Ibis in Flight (top of page)
Before I pressed the shutter, I told myself to leave enough room for implied movement of the ibis. If the action is headed to the right, leave more room on that side of the image and visa versa if the subject moves in the opposite direction. The same holds true regarding the direction in which the subject looks or faces. For instance, if a person looks either to the left or right, more room needs to be placed in those directions to establish a feeling of “comfort.” To go even further, if a tall tree is photographed vertically but cropped too close to the top, there’s discomfort. The tree has no room to “grow.” In general, if the subject moves, looks, grows, dangles, hangs or anything else where movement is implied, leave extra room.
Before I pressed the shutter, I told myself to check the entire viewfinder. Adding this item to your checklist will quickly bring your photography to the next level. Think about how many times you’ve looked at an image and not remembered seeing the distraction that appeared on the top, bottom, side or background. I was also patient and waited until it looked in my direction. The simultaneous waving of his tail was total serendipity. Look closely—a part of the dried umbilical cord is still attached to its belly!
Before I pressed the shutter, I told myself to be selective given the conditions. It was a beautiful morning and I already made a number of straight shots, both with and without the reflection. Out of the corner of my eye, this particular flamingo began drinking. I saw water drip from its beak, but I wasn’t fast enough to get my lens on it. He repeated the action a few more times and I noticed a pattern of when the most water dripped. Study each and every situation you encounter and treat each as if it would always be your last.
Mammatus Clouds Over The Mountains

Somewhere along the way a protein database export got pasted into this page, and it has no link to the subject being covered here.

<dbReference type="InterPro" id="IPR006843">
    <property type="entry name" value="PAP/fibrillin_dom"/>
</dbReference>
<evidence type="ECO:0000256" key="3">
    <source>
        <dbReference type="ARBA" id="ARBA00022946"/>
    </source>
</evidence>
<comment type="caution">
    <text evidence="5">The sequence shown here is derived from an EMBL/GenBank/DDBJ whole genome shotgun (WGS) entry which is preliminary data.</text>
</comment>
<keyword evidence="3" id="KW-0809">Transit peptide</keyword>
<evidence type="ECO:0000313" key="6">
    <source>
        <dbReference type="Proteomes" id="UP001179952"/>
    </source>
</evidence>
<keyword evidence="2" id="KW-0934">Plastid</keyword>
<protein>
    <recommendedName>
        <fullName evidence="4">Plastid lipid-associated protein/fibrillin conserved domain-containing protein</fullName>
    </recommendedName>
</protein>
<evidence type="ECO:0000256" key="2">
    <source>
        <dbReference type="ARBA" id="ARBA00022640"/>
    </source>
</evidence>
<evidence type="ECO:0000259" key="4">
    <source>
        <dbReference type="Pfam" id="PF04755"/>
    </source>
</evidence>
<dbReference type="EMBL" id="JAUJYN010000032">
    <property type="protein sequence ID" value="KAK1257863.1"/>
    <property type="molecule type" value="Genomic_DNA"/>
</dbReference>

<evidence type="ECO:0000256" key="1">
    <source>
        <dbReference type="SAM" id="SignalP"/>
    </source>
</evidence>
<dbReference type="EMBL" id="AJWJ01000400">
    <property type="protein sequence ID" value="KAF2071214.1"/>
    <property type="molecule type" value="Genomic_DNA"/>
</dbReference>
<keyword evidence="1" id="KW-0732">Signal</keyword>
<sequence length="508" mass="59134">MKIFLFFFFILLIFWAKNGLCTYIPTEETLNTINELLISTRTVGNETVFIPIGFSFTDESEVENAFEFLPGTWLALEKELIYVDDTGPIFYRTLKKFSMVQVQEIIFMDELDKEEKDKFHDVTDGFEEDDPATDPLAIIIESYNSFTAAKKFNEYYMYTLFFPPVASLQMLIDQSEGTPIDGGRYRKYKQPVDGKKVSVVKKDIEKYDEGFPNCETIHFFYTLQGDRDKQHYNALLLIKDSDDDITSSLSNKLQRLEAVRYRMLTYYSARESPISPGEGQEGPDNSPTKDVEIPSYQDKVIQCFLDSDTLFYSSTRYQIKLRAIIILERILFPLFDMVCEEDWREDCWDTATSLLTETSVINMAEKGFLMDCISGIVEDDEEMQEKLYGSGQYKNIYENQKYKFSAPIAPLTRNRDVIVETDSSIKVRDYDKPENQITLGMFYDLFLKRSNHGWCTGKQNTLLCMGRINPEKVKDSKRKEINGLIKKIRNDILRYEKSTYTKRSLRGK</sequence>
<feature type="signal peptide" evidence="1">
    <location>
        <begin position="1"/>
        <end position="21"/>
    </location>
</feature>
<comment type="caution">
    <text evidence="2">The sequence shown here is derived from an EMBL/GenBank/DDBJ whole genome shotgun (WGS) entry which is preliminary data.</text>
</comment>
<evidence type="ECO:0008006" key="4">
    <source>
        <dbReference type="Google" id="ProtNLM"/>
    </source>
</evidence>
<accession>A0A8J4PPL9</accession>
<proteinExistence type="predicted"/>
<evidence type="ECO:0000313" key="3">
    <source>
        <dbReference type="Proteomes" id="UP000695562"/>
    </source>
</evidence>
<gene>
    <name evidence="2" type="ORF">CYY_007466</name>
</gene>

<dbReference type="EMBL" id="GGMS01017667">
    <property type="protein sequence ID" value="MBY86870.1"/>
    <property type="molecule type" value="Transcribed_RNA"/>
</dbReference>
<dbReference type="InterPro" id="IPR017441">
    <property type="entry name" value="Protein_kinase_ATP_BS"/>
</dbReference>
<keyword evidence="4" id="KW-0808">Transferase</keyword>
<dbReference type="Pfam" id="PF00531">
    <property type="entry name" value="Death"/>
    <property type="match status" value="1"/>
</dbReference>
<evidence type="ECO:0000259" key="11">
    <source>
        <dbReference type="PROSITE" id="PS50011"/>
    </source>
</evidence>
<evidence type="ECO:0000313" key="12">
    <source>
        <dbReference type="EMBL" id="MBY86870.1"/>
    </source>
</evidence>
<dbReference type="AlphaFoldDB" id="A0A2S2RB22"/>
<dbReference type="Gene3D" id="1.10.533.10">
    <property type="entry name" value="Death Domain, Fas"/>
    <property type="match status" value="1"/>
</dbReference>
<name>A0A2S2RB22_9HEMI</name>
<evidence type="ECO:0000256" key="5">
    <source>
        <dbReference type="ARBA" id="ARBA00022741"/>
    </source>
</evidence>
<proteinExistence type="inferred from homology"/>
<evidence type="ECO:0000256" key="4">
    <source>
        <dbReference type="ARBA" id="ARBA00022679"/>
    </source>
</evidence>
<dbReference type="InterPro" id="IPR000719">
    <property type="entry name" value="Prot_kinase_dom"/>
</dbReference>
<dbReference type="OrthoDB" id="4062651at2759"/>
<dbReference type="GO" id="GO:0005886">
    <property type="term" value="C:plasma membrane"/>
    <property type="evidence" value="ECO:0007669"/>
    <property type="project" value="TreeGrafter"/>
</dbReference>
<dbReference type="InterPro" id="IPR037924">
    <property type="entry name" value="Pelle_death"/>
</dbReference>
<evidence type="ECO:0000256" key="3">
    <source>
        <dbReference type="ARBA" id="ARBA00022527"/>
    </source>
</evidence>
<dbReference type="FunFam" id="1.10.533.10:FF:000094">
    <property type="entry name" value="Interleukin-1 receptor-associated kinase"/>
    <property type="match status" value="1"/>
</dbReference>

Before I pressed the shutter, I told myself to wait for the right light. It constantly changed as clouds in front of the sun kept directing the illumination on various parts of the composition. For me, the mammatus clouds at the top of the photo are the true subject. Finally, the sun lit them up and the rest of the image went into shadow. It lasted just a few seconds, but it was worth the investment in time. Always ask yourself if the light is straight forward or tricky. If it’s tricky, remind yourself to check for blinkies and always check the histogram. Because the bottom two-fifths wasn’t lit, the camera thought the correct exposure should be brighter. When I looked at the histogram, there was a spike on the right edge and lots of blinkies on the clouds. I immediately dialed in a minus 1/2 and minus 1-stop exposure compensation and made each. The minus 1 provided the best. The blinkies screen in addition to the histogram are a photographer’s best friend. Make both your best buddies!
There are many other questions you can ask yourself before pressing the shutter. It’s all based on your independent mental checklist guided by what you need to remember. Again, let it be fluid and constantly in flux. You’ll thank yourself each time you apply one of the items. Let them all serve as your foundation to create amazing images.
To learn more about this subject, join me on a photo safari to Tanzania. Visit www.russburdenphotography.com to get more information.